Inspiring young readers has
been author’s 50-year mission
By Hope Katz Gibbs
“RAMONA QUIMBY WAS nine years old.
She had brown hair, brown eyes, and no
cavities,” writes beloved children’s book
author Beverly Cleary in the first chapter of
her bestseller, Ramona’s World. It chronicles
the day our heroine meets her new baby sister, Roberta.
This is one of more than three dozen
books penned by Cleary in the more than five
decades (her first book, Henry Huggins, was
published in 1950; her last was Ramona’s
World in 1999) that she has been drawing kids
into the adventures of her characters. Klickitat
Street, where several of them live, is based on
her own childhood neighborhood.
Inspiring kids to love reading, especially
struggling readers like herself as a child, has
been a lifelong mission for the woman who
grew up on a farm in Yamhill, Oregon—a
town so small it had no library.
“Until I was in third grade, I thought of
reading as something I just had to do in
school,” Cleary tells The Connection. “In the
fifth or sixth grade we had to write a story,
and the teacher told me I should write chil-
dren’s books when I grew up.”
Children everywhere are better for Cleary
receiving such sage career advice.
Prior to her career as an author, Cleary
worked as a librarian, which is how she first
encountered children who had trouble finding books that captured their imaginations.
That’s when she decided to start writing
books about kids young readers would recognize as being like themselves.
On April 12, 2010—the day Cleary turns
94—her love of books will be celebrated during National Drop Everything and Read
(D.E.A.R.) Day, sponsored by, among others,
the National Education Association, the
Parent Teacher Association, HarperCollins
Children’s Books and, of course, Ramona
Cleary recently took some
time to share her thoughts and
words of wisdom with The
The Costco Connection: Of
the dozens of books you have
written, do you have a favorite?
Beverly Cleary: I don’t have
a favorite title, but I have
favorite characters, including
Henry, Ramona, Ralph and all
the rest of them. My least
favorite books went straight
into the wastebasket. If I don’t enjoy writing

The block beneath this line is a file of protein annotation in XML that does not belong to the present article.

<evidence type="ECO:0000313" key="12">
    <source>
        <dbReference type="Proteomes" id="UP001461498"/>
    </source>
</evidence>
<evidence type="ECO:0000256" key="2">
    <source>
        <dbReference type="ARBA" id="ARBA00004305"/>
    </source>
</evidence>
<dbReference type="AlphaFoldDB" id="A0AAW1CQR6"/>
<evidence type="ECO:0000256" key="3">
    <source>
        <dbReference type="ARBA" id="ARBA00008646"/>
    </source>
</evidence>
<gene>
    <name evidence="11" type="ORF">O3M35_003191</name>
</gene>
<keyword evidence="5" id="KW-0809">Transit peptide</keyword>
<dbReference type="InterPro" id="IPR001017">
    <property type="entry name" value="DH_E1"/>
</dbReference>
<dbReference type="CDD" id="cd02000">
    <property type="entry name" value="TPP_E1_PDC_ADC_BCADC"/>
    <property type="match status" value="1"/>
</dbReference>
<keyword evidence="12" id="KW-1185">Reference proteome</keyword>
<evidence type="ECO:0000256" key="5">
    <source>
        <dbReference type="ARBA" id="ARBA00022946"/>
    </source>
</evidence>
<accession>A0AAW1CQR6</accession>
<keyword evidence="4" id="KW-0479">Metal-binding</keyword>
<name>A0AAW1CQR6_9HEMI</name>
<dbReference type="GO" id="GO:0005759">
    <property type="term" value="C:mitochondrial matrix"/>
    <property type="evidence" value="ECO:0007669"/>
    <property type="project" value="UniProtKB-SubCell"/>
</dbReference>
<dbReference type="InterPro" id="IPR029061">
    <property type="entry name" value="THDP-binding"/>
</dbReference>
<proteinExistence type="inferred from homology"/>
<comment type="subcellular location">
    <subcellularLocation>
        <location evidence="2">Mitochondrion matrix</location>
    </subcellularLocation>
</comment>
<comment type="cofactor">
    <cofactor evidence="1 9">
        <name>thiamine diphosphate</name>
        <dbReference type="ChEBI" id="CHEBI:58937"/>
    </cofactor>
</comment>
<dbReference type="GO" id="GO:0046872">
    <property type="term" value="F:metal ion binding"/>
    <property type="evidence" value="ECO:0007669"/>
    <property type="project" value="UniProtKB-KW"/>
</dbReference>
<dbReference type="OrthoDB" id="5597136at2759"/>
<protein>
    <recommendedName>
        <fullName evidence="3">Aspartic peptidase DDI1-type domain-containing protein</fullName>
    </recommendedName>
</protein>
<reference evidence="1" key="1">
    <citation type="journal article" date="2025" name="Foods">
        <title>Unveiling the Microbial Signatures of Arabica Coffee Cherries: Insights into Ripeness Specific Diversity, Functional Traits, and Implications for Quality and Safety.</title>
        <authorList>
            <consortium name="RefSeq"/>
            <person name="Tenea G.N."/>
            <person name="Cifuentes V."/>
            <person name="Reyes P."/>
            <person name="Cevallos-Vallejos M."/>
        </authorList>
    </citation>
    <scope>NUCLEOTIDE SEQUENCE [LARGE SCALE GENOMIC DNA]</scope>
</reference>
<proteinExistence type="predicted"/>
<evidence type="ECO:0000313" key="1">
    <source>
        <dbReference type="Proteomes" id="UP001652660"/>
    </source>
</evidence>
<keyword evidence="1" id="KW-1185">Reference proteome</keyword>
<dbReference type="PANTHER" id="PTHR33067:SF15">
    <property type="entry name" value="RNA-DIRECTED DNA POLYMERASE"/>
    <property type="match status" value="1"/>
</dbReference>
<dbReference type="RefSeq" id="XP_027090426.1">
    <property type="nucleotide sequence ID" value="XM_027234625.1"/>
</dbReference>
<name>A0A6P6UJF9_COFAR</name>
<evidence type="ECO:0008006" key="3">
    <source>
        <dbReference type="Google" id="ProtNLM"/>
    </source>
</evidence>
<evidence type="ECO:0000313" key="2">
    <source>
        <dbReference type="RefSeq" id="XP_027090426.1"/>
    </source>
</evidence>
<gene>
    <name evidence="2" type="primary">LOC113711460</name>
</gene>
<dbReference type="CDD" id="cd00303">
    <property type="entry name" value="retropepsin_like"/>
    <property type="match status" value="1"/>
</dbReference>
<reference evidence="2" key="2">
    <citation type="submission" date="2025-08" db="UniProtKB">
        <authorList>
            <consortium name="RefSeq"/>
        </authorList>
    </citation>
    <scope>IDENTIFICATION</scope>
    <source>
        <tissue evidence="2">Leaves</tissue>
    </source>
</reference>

them, how can I expect anybody to enjoy
CC: Which of your characters is most similar
BC: People tell me that I was Ramona. I don’t
agree. I was much more Ellen Tebbitts, which
is really quite autobiographical. I was also
quite a bit like the mouse who rode the
motorcycle, not that I rode motorcycles, but,
like Ralph, I hoped for adventure.
CC: We understand that some of your
characters are hitting the big
screen this summer in a movie
entitled Ramona and Beezus. Did
you help write the script?
BC: I was consulted about the scripts
and rejected a few of them, and I made
suggestions about the final script,
but my involvement ended there. I
am excited about the movie.
CC: Do you still write? Is there any-
thing you wish you had written
about, but didn’t get to?
BC: I no longer write. I wish I had
written about Ramona in the fifth
grade, but didn’t wish hard
enough to actually do it.
CC: What was your favorite
book when you were a child?
BC: As a child, my favorite
book was Dandelion Cottage,
by Caroll Watson Rankin.
Every time I brought it home
from the library, my mother
would say, “Not Dandelion
Cottage again.” I’d also read
any book of fairy tales. As an
adult, I have no favorite titles,
but I especially enjoy autobiography.
CC: Where do you find inspiration and ideas
for your stories?
BC: Any place. Every place. From memories,
observations, newspapers, overheard conversations. I’m an unrepentant eavesdropper,
especially in restaurants.
CC: If you could tell anything to the millions
of children who have enjoyed your books,
what would it be?
BC: I think I would say, “Don’t stop now. Go
ahead! Be readers all of your lives. And don’t
forget, librarians and teachers can help you
find the right books to read.” C
Hope Katz Gibbs is a freelance writer in
Costco warehouses carry several
titles by Beverly Cleary and a variety
of children’s and young-adult books.